Doctor of Philosophy (PhD)
Information Systems and Decision Sciences (Business Administration)
Since their introduction a quarter of a century ago, group decision support systems (GDSS) have evolved from applications designed primarily to support decision making for groups in face-to-face settings, to their growing use for “web conferencing,” online collaboration, and distributed group decision-making. Indeed, it is only recently that such groupware applications for conducting face-to-face, as well as “virtual meetings” among dispersed workgroups have achieved mainstream status, as evidenced by Microsoft’s ubiquitous advertising campaign promoting its “Live Meeting” electronic meeting systems (EMS) software. As these applications become more widely adopted, issues relating to their effective utilization are becoming increasingly relevant. This research addresses an area of growing interest in the study of group decision support systems, and one which holds promise for improving the effective utilization of advanced information technologies in general: the feasibility of using virtual facilitation (system-directed multi-modal user support) for supporting the GDSS appropriation process and for improving structured group decision-making efficiency and effectiveness. A multi-modal application for automating the GDSS facilitation process is used to compare conventional GDSS-supported groups with groups using virtual facilitation, as well as groups interacting without computerized decision-making support. A hidden-profile task designed to compare GDSS appropriation levels, user satisfaction, and decision-making efficiency and effectiveness is utilized in an experiment employing auditors, accountants, and IT security professionals as participants. The results of the experiment are analyzed and possible directions for future research efforts are discussed.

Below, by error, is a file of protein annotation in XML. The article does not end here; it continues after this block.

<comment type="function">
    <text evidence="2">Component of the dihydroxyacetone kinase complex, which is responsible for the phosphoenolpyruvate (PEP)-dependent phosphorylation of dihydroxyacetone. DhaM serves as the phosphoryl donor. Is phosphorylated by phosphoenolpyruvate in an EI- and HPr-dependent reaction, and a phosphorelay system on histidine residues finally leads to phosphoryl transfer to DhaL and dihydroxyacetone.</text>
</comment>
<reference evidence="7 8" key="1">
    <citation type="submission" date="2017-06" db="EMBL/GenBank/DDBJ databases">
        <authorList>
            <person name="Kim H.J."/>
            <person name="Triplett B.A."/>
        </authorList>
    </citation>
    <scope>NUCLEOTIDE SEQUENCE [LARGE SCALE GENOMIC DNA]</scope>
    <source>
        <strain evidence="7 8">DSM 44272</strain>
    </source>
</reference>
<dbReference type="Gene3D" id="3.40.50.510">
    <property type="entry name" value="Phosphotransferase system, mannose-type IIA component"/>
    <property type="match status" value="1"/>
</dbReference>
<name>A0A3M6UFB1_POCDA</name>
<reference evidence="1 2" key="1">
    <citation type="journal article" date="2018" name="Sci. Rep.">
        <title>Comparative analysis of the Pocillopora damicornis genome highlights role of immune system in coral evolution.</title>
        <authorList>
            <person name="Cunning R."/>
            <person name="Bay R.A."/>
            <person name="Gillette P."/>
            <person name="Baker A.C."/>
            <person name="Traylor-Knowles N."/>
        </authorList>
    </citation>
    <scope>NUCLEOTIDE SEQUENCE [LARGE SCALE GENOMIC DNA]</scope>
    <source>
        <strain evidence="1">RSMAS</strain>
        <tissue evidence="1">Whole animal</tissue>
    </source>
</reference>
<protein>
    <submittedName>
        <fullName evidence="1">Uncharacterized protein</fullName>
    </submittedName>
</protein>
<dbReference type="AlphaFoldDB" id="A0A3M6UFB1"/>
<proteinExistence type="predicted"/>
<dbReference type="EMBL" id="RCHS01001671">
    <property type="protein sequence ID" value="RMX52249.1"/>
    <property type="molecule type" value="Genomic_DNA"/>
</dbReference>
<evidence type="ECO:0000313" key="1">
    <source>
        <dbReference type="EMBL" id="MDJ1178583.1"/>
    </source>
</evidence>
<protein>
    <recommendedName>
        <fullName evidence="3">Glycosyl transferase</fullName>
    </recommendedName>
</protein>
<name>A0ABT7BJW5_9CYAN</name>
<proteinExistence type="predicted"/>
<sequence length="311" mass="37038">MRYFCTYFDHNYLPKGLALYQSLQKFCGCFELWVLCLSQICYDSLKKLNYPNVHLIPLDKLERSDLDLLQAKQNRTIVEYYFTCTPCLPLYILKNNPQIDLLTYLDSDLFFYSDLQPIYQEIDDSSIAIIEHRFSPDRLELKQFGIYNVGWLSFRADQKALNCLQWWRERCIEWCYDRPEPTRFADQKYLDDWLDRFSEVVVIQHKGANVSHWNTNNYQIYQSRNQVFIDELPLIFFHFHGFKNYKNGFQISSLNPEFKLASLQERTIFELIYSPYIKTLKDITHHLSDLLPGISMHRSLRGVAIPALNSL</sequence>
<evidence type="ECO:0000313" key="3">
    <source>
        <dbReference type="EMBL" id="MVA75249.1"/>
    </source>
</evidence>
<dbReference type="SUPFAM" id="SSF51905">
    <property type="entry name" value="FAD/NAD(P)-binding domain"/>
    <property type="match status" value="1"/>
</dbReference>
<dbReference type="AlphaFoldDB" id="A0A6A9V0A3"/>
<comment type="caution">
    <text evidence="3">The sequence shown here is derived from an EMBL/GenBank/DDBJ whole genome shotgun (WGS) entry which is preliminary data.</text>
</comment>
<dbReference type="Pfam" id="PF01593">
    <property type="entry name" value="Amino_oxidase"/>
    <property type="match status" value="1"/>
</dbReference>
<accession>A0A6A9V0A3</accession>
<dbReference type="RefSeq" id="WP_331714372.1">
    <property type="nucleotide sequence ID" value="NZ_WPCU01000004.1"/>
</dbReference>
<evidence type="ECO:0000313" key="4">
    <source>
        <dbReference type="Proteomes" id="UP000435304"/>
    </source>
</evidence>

Document Availability at the Time of Submission
Release the entire work immediately for access worldwide.
Lagroue, Harold Joseph, "The effectiveness of virtual facilitation in supporting GDSS appropriation and structured group decision making" (2006). LSU Doctoral Dissertations. 605.
Thomas D. Clark, Jr.